These events show that culture and art is an important part in our society. Art not only creates openness and generosity, but also community building in times of crises.
During Lock-Down nursing homes and hospitals in many countries had to restrict access for visitors and relatives. This causes a lot of isolation and psychological pain both for relatives, patients and residents. An unusual solution has been found for visitors who have been keen enough to get uplifted on to the fourth floor of the buildings from outside. One of the largest suppliers for professional working platforms offered some of their more than 2000 rental working platforms as an innovative visiting device.
They place easy-to-use electrical working platforms in front of selected nursing homes. Visitors who wish to communicate with their mother, grandfather or other relatives living in nursing homes, but cannot get access to the rooms due to COVID-19 hygiene restrictions, are invited to get uplifted via the working platform with the help of technical professionals. This is how social isolation in nursing homes and hospitals can be prevented to a certain degree in times of heavy restrictions.
‘Be Elevated’ is a good example for creative partnerships between business and non-profit organizations in times of need. Both parts use their strengths and flexibility to find unexpected solutions for people in need. The example may inspire openness to experiment and co-create innovative solutions linking unusual partners.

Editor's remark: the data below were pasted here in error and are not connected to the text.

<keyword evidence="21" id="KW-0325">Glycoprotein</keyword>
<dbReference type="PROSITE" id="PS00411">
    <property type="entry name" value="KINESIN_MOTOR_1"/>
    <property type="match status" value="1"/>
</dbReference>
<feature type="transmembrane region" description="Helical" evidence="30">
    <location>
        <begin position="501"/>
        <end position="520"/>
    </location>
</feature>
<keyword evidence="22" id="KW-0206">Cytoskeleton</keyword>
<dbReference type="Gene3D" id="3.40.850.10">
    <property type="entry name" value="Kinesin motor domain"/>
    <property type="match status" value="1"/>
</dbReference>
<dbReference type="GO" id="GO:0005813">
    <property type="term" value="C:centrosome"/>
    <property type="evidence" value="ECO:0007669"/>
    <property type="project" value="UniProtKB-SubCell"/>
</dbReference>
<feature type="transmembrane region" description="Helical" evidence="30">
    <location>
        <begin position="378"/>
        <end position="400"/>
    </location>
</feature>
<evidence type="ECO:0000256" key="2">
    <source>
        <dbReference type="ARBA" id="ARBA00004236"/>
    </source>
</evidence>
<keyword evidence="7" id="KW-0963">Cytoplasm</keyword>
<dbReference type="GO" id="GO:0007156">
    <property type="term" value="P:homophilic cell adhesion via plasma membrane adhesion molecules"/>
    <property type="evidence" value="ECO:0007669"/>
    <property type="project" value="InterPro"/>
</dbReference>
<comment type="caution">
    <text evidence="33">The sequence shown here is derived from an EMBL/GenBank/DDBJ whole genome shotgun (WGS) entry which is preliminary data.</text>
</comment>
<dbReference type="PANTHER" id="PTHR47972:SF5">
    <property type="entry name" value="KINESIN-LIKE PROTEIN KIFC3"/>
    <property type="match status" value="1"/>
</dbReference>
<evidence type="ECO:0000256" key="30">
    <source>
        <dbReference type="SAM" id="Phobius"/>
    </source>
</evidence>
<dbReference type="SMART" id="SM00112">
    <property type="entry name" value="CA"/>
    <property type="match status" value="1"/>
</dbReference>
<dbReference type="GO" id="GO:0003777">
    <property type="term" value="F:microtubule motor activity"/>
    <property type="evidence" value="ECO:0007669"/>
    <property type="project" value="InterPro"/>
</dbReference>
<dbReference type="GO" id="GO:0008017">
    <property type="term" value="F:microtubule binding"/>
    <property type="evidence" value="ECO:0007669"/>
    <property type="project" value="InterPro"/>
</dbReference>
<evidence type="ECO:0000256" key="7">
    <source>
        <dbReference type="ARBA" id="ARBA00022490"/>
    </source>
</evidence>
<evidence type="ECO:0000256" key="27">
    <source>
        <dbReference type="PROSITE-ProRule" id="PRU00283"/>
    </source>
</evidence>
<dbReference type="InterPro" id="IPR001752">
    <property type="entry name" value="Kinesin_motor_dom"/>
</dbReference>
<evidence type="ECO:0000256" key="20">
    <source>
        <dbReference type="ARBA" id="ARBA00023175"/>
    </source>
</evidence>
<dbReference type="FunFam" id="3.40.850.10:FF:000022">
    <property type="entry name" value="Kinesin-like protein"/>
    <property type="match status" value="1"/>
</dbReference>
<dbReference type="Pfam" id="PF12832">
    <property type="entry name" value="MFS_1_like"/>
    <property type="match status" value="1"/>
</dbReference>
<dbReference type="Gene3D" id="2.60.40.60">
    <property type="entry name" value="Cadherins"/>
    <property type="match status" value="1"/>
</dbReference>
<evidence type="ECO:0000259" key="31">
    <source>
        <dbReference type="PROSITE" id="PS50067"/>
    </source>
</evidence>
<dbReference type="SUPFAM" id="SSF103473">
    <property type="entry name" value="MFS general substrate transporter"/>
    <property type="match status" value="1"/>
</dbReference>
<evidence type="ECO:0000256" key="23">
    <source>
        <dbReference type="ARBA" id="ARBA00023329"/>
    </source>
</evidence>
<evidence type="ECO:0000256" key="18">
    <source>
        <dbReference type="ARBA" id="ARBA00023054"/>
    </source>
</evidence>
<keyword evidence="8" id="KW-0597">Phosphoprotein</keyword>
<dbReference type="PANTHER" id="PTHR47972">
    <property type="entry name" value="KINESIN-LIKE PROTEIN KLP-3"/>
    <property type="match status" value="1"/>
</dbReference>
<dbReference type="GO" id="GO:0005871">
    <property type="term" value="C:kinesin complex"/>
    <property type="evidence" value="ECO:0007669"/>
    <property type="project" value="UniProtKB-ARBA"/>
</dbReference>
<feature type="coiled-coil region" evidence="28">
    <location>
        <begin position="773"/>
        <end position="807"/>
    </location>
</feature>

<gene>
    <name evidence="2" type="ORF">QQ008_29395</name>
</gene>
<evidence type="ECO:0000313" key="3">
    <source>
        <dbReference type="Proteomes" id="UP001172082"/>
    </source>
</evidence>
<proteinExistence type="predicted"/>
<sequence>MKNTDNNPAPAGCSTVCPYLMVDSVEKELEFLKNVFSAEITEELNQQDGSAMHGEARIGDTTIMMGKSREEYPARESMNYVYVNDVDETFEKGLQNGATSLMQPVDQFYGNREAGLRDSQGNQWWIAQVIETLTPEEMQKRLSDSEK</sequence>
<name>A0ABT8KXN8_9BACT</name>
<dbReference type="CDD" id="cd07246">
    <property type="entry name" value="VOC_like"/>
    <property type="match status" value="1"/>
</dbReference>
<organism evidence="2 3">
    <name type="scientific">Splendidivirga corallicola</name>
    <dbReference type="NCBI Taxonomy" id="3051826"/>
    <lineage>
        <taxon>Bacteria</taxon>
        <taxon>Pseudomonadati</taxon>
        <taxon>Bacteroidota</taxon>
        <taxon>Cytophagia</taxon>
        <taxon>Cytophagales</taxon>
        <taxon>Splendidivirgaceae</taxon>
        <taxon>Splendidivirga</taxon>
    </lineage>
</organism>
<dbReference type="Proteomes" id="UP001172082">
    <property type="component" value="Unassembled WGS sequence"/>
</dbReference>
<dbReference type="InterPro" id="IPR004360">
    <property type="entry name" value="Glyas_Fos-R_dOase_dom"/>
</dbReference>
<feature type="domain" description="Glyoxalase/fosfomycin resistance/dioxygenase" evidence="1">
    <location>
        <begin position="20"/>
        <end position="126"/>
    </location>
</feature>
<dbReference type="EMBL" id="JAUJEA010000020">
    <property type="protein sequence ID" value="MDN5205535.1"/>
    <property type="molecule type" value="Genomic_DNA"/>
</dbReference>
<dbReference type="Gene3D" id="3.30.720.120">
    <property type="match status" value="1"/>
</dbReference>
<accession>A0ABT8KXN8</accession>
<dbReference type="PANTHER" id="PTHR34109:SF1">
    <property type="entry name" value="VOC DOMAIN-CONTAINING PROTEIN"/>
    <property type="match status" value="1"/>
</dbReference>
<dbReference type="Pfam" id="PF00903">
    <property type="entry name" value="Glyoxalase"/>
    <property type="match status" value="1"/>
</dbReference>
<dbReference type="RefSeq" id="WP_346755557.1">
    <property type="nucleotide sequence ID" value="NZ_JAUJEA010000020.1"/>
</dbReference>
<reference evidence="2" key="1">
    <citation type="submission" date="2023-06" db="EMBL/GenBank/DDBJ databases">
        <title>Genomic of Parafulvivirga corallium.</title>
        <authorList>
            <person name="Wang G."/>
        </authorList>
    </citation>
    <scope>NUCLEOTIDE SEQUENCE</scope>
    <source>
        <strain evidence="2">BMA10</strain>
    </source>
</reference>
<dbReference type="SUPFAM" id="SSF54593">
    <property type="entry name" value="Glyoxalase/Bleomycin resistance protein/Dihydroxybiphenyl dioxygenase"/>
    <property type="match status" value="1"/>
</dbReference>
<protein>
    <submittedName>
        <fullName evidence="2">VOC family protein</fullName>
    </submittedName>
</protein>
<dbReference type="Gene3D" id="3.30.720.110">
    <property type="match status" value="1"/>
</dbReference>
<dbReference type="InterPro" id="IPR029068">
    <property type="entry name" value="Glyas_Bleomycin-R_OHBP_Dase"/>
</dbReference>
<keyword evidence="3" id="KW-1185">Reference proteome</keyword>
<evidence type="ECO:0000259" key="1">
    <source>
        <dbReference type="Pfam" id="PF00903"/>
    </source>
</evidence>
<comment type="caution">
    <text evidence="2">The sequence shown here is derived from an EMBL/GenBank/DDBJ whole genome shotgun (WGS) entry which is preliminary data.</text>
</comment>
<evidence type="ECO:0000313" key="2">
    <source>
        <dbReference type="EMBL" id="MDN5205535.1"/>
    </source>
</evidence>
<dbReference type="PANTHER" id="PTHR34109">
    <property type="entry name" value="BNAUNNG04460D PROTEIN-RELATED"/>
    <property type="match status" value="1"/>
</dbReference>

Musicians had no possibility for events, shows and concerts and therefore no income during the lockdown. In Munich they were featured by the so called “Kulturlieferdienst” (Culture Delivery Service) organizing little pop-up concerts in the streets, registered as demonstrations for culture.
People had fun joining the spontaneous happening in front of their house, giving donations to the musicians.
The street stage is a real win win situation for everybody!
A 1:1 CONCERT features a 10 min. non-verbal 1-to-1-encounter between a listener and a musician. The opening eye contact and ensuing mutual gaze is the impulse for a very personal concert where both sides experience an unprecedented intensity allowing proximity from a distance. The concert attendees do not know who is going to play. Whether they hear a jazz saxophone, a double bass or a baroque flute will come as a surprise. Moreover, the concept explores extraordinary concert venues – concerts can take you to an art gallery, a quiet backyard, an empty factory hall or an allotment garden.